Anti-depressant prescribing patterns for prison inmates with depressive disorders

Jacques Baillargeon, Sandra A. Black, Salvador Contreras, James Grady, John Pulvino

Research output: Contribution to journalArticle

15 Citations (Scopus)

Abstract

Background: Although prison inmates are reported to exhibit elevated rates of depressive disorders, little is known about anti-depressant prescribing patterns in correctional institutions. Methods: The study population consisted of 5305 Texas Department of Criminal Justice (TDCJ) inmates who were diagnosed with one of three depressive disorders: major depression, dysthymia, and bipolar disorder (excluding those with manic episodes only). Information on medical conditions, sociodemographic factors, and pharmacotherapy was obtained from an institution-wide medical information system. Results: In 1998, 78.2% of all inmates diagnosed with depressive disorders were treated with antidepressant medication. Of these, 47.3% were treated exclusively with tricyclic anti-depressants (TCA); 30.9% were treated with selective serotonin re-uptake inhibitors (SSRI); and 21.8% were not treated with any form of anti-depressant medication. Prescribing patterns varied substantially according to a number of sociodemographic factors under study. Limitations: Because the present study relied on retrospective, clinical data, the investigators had limited ability to assess: specific symptomatology for each diagnosed depressive condition under study; socio-economic status, pre-incarceration access to health care; and the overall reliability and validity of the data. Conclusion: The proportion of prison inmates with depressive disorders who receive appropriate medication management is substantially higher than that reported among similarly diagnosed nonincarcerated samples. It will be important, however, for future investigators to examine the sources of sociodemographic variation in treatment patterns found in the present study.

Original languageEnglish (US)
Pages (from-to)225-231
Number of pages7
JournalJournal of Affective Disorders
Volume63
Issue number1-3
DOIs
StatePublished - 2001
Externally publishedYes

Fingerprint

Prisons
Depressive Disorder
Research Personnel
Criminal Law
Health Services Accessibility
Aptitude
Major Depressive Disorder
Serotonin Uptake Inhibitors
Bipolar Disorder
Information Systems
Reproducibility of Results
Antidepressive Agents
Economics
Depression
Drug Therapy
Population
Therapeutics

Keywords

  • Medication
  • Pharmacoepidemiology
  • Prisoners

ASJC Scopus subject areas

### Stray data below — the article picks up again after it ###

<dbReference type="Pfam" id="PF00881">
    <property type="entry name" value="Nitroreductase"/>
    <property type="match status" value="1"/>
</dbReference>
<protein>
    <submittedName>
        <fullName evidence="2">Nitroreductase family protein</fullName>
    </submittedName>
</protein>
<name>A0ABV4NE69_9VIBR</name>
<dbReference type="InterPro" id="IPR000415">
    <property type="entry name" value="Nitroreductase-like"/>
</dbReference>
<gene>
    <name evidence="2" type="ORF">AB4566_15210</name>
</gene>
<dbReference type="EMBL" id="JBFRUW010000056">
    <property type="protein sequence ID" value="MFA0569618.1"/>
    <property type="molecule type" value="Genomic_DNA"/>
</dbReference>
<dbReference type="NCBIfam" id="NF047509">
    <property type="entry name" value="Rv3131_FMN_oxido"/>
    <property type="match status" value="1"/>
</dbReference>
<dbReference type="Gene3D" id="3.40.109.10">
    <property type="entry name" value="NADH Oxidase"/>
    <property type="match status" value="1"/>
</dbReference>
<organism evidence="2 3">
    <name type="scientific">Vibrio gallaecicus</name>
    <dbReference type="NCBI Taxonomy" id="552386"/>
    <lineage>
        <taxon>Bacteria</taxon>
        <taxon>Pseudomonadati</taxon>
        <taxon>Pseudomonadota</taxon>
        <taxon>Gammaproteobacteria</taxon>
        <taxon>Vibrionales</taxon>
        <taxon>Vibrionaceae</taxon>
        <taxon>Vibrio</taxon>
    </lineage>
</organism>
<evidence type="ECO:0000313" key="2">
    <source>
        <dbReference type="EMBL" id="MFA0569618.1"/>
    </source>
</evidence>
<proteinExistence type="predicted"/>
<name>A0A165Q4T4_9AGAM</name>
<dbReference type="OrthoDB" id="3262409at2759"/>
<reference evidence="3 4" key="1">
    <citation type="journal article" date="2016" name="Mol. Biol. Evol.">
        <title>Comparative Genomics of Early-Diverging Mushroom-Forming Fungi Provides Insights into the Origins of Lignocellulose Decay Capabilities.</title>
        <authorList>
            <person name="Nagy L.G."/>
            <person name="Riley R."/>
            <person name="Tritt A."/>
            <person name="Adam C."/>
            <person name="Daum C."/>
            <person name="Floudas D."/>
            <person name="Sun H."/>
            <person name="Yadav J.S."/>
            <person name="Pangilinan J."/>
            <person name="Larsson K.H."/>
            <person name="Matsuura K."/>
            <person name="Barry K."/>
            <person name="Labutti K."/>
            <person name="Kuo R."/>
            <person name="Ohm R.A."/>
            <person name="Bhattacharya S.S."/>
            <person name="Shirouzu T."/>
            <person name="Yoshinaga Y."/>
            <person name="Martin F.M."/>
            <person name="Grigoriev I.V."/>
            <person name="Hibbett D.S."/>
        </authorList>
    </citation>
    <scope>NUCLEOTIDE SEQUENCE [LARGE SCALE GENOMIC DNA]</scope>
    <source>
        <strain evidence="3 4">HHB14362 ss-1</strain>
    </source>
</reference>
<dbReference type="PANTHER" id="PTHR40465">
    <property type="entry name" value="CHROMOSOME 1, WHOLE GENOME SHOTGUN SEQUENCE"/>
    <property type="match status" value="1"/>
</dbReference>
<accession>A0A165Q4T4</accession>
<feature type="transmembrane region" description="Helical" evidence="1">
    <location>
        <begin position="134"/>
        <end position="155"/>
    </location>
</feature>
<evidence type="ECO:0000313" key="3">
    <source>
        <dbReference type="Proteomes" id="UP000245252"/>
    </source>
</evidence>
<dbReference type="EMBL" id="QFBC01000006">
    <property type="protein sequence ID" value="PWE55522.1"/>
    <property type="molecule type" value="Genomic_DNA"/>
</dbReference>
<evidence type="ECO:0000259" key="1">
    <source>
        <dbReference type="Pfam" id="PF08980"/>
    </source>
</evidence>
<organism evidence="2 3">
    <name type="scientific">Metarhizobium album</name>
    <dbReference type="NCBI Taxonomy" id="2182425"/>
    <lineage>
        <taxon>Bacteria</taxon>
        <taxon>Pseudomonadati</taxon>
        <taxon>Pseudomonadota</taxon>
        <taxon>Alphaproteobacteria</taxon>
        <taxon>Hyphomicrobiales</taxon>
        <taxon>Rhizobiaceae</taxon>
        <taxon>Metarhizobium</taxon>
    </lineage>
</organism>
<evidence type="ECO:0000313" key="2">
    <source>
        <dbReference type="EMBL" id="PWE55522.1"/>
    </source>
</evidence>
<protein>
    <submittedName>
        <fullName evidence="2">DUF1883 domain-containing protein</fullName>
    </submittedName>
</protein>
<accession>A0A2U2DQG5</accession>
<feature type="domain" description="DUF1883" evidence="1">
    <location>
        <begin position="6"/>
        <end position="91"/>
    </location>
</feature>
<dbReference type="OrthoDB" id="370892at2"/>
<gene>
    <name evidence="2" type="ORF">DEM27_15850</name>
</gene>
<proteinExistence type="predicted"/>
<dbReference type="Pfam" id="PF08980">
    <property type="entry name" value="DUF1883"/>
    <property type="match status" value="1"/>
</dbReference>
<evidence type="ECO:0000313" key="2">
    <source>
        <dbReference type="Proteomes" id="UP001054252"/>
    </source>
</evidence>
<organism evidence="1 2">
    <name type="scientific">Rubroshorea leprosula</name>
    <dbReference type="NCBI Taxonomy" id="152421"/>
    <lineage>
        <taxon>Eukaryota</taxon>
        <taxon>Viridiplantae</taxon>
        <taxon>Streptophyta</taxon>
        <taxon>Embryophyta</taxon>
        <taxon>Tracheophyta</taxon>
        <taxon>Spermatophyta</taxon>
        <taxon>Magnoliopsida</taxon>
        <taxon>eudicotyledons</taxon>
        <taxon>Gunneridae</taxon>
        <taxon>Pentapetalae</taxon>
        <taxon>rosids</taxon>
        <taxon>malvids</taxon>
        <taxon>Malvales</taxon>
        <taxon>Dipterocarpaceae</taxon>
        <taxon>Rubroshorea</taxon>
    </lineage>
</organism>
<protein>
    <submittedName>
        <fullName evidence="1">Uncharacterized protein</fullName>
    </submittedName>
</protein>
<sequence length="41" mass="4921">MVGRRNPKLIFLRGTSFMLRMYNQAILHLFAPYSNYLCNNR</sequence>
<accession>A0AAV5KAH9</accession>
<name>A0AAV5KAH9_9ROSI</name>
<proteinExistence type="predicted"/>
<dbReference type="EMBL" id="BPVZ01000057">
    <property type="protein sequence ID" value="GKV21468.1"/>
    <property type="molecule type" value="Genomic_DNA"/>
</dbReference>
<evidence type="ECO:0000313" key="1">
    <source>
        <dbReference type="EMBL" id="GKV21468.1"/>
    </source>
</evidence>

• Psychiatry and Mental health
  • Behavioral Neuroscience
  • Biological Psychiatry
  • Neurology
  • Psychology(all)

Cite this

Anti-depressant prescribing patterns for prison inmates with depressive disorders. / Baillargeon, Jacques; Black, Sandra A.; Contreras, Salvador; Grady, James; Pulvino, John.

In: Journal of Affective Disorders, Vol. 63, No. 1-3, 2001, p. 225-231.

Research output: Contribution to journalArticle

Baillargeon, Jacques ; Black, Sandra A. ; Contreras, Salvador ; Grady, James ; Pulvino, John. / Anti-depressant prescribing patterns for prison inmates with depressive disorders. In: Journal of Affective Disorders. 2001 ; Vol. 63, No. 1-3. pp. 225-231.
@article{0b284aa21d214d5ea31208f32990bbc2,
title = "Anti-depressant prescribing patterns for prison inmates with depressive disorders",
abstract = "Background: Although prison inmates are reported to exhibit elevated rates of depressive disorders, little is known about anti-depressant prescribing patterns in correctional institutions. Methods: The study population consisted of 5305 Texas Department of Criminal Justice (TDCJ) inmates who were diagnosed with one of three depressive disorders: major depression, dysthymia, and bipolar disorder (excluding those with manic episodes only). Information on medical conditions, sociodemographic factors, and pharmacotherapy was obtained from an institution-wide medical information system. Results: In 1998, 78.2{\%} of all inmates diagnosed with depressive disorders were treated with antidepressant medication. Of these, 47.3{\%} were treated exclusively with tricyclic anti-depressants (TCA); 30.9{\%} were treated with selective serotonin re-uptake inhibitors (SSRI); and 21.8{\%} were not treated with any form of anti-depressant medication. Prescribing patterns varied substantially according to a number of sociodemographic factors under study. Limitations: Because the present study relied on retrospective, clinical data, the investigators had limited ability to assess: specific symptomatology for each diagnosed depressive condition under study; socio-economic status, pre-incarceration access to health care; and the overall reliability and validity of the data. Conclusion: The proportion of prison inmates with depressive disorders who receive appropriate medication management is substantially higher than that reported among similarly diagnosed nonincarcerated samples. It will be important, however, for future investigators to examine the sources of sociodemographic variation in treatment patterns found in the present study.",